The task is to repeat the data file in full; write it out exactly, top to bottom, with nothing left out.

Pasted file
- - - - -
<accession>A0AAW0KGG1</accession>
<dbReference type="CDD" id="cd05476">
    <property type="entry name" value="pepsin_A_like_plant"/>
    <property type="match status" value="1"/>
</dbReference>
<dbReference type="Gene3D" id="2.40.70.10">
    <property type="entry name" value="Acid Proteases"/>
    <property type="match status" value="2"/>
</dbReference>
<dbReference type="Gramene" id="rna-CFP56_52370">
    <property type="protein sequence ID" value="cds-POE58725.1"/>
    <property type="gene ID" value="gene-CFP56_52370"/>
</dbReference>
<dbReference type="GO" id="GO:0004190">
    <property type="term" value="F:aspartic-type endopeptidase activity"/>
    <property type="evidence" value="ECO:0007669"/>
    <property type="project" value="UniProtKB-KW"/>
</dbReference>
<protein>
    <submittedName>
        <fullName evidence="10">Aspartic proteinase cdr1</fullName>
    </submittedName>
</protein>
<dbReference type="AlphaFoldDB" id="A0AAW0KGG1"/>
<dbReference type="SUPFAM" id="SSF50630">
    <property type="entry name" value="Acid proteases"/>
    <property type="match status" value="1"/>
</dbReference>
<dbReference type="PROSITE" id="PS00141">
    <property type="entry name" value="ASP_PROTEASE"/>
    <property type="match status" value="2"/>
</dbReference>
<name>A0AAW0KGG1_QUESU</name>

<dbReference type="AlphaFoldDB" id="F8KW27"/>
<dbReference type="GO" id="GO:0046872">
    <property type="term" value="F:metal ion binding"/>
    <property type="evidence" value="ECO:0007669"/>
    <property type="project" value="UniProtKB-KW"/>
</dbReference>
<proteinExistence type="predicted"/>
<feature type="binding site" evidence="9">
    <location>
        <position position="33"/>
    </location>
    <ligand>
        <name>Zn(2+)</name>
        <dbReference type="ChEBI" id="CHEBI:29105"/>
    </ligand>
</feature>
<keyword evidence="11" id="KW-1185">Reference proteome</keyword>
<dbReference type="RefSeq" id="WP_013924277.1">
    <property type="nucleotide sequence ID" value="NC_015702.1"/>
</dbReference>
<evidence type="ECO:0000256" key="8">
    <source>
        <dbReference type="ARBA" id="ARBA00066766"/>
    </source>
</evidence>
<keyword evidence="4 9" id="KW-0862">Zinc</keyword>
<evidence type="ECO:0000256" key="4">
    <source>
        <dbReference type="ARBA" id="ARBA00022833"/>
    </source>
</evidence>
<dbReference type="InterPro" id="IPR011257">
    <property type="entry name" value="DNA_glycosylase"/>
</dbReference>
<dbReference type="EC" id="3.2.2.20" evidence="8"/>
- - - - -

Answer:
<accession>A0AAW0KGG1</accession>
<dbReference type="CDD" id="cd05476">
    <property type="entry name" value="pepsin_A_like_plant"/>
    <property type="match status" value="1"/>
</dbReference>
<dbReference type="Gene3D" id="2.40.70.10">
    <property type="entry name" value="Acid Proteases"/>
    <property type="match status" value="2"/>
</dbReference>
<dbReference type="Gramene" id="rna-CFP56_52370">
    <property type="protein sequence ID" value="cds-POE58725.1"/>
    <property type="gene ID" value="gene-CFP56_52370"/>
</dbReference>
<dbReference type="GO" id="GO:0004190">
    <property type="term" value="F:aspartic-type endopeptidase activity"/>
    <property type="evidence" value="ECO:0007669"/>
    <property type="project" value="UniProtKB-KW"/>
</dbReference>
<protein>
    <submittedName>
        <fullName evidence="10">Aspartic proteinase cdr1</fullName>
    </submittedName>
</protein>
<dbReference type="AlphaFoldDB" id="A0AAW0KGG1"/>
<dbReference type="SUPFAM" id="SSF50630">
    <property type="entry name" value="Acid proteases"/>
    <property type="match status" value="1"/>
</dbReference>
<dbReference type="PROSITE" id="PS00141">
    <property type="entry name" value="ASP_PROTEASE"/>
    <property type="match status" value="2"/>
</dbReference>
<name>A0AAW0KGG1_QUESU</name>

<dbReference type="AlphaFoldDB" id="F8KW27"/>
<dbReference type="GO" id="GO:0046872">
    <property type="term" value="F:metal ion binding"/>
    <property type="evidence" value="ECO:0007669"/>
    <property type="project" value="UniProtKB-KW"/>
</dbReference>
<proteinExistence type="predicted"/>
<feature type="binding site" evidence="9">
    <location>
        <position position="33"/>
    </location>
    <ligand>
        <name>Zn(2+)</name>
        <dbReference type="ChEBI" id="CHEBI:29105"/>
    </ligand>
</feature>
<keyword evidence="11" id="KW-1185">Reference proteome</keyword>
<dbReference type="RefSeq" id="WP_013924277.1">
    <property type="nucleotide sequence ID" value="NC_015702.1"/>
</dbReference>
<evidence type="ECO:0000256" key="8">
    <source>
        <dbReference type="ARBA" id="ARBA00066766"/>
    </source>
</evidence>
<keyword evidence="4 9" id="KW-0862">Zinc</keyword>
<evidence type="ECO:0000256" key="4">
    <source>
        <dbReference type="ARBA" id="ARBA00022833"/>
    </source>
</evidence>
<dbReference type="InterPro" id="IPR011257">
    <property type="entry name" value="DNA_glycosylase"/>
</dbReference>
<dbReference type="EC" id="3.2.2.20" evidence="8"/>